How the Financial Times newspaper made me feel like a 1950s housewife (and what we can all learn from this)

Recently I was quoted in the British Financial Times regarding my decision to move back to the UK. I was labelled as a ‘mother of three whose Spanish husband works in finance’. Now, can you spot the mistake?

If you’re still struggling, allow me to enlighten you. In the amended version I became the woman ‘who runs a blog for expats (, and whose husband works in finance’.

I speak four languages. I’m Director of Communications for a mobile app for expats. I’m a freelance writer. And of course, I edit this blog. However, somehow I was reduced to the woman ‘whose Spanish husband works in finance’. My husband was not mentioned anywhere else in the story and had no bearing on it. In the original version there was no mention of my career.

The bigger picture

When the article was first published I felt embarrassed, ashamed and disappointed. It wasn’t the lack of a mention of my blog, or a hyperlink. I’ve worked in public relations and journalism; I know the deal. Adding in links is all down to the editor’s discretion.

What was troubling me was not the absence of my blog name, it was the stripping of my identity in place of my husband. To me it felt as if a man who works in finance was worth more than anything I could achieve. If my husband had been quoted, would he be referred to as ‘a father of three, whose wife runs an expat blog’?

I wasn’t just angry for me. I was angry for all the women who will never be recognised in their own right, but as the ‘wives / partners of…’

Nina Hobson, more than the wi

Independent dependents 

But hang on, I hear you say. Am I just getting a bit too woke? Does a few words really make such a difference? Shouldn’t I be proud of being a mother and a happily married wife? Well, yes I am proud. But like all wives and mothers, I am so much more.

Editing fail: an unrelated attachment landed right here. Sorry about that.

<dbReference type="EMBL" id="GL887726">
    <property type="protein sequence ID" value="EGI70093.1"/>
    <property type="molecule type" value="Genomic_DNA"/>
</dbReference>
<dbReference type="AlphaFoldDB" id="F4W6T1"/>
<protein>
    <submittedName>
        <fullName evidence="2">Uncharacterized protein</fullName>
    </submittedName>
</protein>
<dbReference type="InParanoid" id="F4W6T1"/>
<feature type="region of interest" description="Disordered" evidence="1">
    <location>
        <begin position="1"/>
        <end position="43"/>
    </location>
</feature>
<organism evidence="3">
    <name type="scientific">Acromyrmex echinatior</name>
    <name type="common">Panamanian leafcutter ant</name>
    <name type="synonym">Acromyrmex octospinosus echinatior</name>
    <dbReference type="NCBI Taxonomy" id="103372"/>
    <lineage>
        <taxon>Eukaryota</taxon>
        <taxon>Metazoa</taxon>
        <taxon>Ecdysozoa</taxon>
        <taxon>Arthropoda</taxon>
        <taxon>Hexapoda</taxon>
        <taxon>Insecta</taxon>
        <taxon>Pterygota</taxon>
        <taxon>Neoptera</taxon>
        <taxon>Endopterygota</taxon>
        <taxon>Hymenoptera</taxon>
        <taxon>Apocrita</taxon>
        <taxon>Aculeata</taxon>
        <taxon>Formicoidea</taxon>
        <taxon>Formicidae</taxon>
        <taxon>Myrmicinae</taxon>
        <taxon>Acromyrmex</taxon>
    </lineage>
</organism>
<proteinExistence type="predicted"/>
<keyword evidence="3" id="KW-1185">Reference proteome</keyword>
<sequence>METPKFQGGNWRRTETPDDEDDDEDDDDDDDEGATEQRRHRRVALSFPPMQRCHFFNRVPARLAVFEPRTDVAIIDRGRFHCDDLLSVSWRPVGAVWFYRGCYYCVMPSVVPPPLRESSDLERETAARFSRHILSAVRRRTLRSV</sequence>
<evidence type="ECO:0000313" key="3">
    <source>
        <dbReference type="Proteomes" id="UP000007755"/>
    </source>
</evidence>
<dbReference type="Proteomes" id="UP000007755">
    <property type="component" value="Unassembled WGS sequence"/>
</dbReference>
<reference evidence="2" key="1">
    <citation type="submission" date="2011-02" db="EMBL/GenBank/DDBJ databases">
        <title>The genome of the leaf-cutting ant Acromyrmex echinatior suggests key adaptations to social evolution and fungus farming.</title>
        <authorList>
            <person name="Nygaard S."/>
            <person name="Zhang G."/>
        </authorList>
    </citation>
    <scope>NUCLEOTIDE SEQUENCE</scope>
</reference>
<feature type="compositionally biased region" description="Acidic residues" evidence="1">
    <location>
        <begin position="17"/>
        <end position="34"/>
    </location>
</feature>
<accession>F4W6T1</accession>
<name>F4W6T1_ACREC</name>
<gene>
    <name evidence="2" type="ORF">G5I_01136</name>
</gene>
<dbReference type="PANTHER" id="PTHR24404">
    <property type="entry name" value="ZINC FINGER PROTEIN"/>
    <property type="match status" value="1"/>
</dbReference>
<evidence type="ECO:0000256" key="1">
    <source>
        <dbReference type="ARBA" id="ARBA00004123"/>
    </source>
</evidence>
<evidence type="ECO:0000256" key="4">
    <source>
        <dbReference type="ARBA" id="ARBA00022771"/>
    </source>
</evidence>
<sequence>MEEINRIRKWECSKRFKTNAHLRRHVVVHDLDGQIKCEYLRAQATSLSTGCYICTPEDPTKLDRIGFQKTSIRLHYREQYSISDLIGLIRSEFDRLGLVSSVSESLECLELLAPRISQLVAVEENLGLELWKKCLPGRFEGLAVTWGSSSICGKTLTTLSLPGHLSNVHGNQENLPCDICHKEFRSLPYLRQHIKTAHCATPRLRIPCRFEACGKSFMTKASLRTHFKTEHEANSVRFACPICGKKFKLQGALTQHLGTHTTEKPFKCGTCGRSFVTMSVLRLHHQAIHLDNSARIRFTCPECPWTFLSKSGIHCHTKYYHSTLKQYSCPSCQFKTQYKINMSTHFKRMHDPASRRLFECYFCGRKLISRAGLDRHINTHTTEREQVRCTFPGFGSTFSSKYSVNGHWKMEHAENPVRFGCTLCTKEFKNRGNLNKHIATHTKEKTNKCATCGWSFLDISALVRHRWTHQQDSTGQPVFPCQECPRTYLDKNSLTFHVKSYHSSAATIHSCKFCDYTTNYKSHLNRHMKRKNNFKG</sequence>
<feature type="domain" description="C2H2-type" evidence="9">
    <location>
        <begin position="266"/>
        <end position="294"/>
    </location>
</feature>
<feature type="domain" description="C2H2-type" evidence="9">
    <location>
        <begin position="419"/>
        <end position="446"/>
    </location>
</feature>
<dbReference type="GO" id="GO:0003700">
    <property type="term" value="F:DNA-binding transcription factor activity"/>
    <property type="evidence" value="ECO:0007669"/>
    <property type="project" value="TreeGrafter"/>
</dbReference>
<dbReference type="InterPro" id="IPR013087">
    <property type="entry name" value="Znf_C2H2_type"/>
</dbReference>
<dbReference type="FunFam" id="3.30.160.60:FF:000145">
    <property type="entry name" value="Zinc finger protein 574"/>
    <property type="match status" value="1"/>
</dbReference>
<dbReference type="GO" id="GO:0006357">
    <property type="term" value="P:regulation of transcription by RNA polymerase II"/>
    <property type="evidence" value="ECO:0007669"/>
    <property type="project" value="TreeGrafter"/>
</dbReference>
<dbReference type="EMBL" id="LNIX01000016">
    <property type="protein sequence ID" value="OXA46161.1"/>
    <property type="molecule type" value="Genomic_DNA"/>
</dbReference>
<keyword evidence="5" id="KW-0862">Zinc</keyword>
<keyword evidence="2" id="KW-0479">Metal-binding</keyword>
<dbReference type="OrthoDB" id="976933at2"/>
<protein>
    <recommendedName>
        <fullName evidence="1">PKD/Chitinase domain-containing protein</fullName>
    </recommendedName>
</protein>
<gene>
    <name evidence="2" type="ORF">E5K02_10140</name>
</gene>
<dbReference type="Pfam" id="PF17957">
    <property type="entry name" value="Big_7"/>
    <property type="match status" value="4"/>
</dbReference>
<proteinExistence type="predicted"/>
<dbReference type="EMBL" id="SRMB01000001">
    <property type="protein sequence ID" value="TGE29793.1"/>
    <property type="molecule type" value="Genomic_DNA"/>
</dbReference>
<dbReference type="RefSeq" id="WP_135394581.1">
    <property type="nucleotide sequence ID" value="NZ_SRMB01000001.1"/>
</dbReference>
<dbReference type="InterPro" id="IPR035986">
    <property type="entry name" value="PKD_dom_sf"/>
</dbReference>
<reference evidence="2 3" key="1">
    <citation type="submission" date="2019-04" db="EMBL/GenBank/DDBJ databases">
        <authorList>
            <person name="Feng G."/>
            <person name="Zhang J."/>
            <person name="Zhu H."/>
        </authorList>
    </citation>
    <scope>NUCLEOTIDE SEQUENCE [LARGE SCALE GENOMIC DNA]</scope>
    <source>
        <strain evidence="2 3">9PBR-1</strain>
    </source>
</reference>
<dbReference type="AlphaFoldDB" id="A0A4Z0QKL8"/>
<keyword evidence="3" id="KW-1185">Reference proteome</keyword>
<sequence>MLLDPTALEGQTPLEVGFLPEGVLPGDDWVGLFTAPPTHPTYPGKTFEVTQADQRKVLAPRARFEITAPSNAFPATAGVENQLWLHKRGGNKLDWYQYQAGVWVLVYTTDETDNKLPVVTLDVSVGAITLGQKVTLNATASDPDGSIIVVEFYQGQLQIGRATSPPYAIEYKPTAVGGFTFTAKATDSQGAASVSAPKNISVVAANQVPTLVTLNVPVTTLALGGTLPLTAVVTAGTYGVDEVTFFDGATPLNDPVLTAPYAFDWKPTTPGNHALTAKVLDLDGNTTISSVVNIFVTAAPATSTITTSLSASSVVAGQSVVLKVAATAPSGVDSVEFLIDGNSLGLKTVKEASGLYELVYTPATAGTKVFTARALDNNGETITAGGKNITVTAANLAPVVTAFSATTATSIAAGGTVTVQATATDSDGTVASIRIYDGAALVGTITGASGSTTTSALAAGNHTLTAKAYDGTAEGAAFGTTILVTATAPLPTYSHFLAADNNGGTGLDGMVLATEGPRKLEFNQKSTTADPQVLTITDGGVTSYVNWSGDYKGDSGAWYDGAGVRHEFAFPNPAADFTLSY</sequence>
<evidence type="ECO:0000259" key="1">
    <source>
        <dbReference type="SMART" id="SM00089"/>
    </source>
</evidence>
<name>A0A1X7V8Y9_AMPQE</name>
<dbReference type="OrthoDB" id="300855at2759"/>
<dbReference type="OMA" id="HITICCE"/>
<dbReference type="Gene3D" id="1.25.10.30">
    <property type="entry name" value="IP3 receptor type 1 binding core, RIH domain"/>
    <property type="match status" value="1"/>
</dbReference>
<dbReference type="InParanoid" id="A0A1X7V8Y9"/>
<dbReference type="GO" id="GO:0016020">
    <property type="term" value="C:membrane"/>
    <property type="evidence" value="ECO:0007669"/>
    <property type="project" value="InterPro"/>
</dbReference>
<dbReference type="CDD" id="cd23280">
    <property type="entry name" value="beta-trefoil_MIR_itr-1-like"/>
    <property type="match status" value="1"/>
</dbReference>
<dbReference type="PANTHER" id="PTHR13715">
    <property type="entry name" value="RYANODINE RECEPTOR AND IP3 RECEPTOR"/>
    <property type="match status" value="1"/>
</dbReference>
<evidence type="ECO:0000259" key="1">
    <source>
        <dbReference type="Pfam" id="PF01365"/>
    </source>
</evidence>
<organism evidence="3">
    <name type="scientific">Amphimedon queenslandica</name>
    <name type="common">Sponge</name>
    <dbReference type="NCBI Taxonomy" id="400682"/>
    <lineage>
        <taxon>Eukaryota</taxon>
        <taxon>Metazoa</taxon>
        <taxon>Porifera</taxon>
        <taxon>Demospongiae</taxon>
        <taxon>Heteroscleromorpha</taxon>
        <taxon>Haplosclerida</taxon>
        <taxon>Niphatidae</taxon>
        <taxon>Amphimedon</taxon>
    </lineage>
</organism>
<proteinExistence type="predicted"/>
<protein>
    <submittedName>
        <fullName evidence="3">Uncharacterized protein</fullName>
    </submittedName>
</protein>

I asked around Expater friends for their opinions. They were just as angry as me, and encouraged me to do something about it. As a friend pointed out, if I let this slide, I’d not just be letting myself down, I’d be letting my tribe down too.

Now, while it is true that we moved to Ecuador with my husband’s company, this was not made explicit in the article. And hey, even if we did move for my husband’s job, let’s be very clear: I DO NOT FOLLOW MY HUSBAND. We move together. We are a team and we make these decisions together. It is only because I reinvented my career that we are able to move as often as we do. And like many other expats, my husband has also moved to support my career.

There is no such thing as a trailing spouse. As any expat spouse will know, while we may be listed on a visa as a dependent, by the very nature of our lifestyle we are fiercely independent. We have to learn new languages, adapt to new cultures and reinvent our careers. After years of meeting smart, brave and strong women abroad, I detest it when we’re thrown into the ‘wives/ girlfriends of Mr. …’ box.

Owning up to mistakes

Everyone makes mistakes. I’ve done it many times before and I’ve apologised. I am learning. On one occasion I wrote something which unintentionally had a racist undertone. Needless to say, when I read my blog post back and realised my error I was horrified. I amended the article and emailed the person who had given me the feedback to say sorry.

As for being on the receiving end, the writer apologised to me repeatedly. Yet I’m not sure I was getting my point across. I wasn’t touting for a link to my blog (the amended version includes the wording, but no direct website link). The editor did not apologise, but rectified the mistake within hours. An acknowledgement was also added, ‘This article has been amended since publication to clarify Nina Hobson’s career’. I’m still not comfortable about the random reference to my husband without any context.

Moving on

I still don’t understand why my career was left out and my husband’s was included in the first place. However, this is not about bashing a newspaper, an editor or a writer. This is about moving forwards. This is about me learning to be careful how I write, and how I read. And I’d urge you to do the same.

If you spot something that seems racist, sexist or offensive, call it out. Be polite, but firm. That includes this blog. Be careful what you read, and mindful of what you don’t read, too.


    • Nina
      October 22, 2020 / 6:23 pm

      Thank you Alison, that’s very kind of you. I’ll check the group out for sure too.

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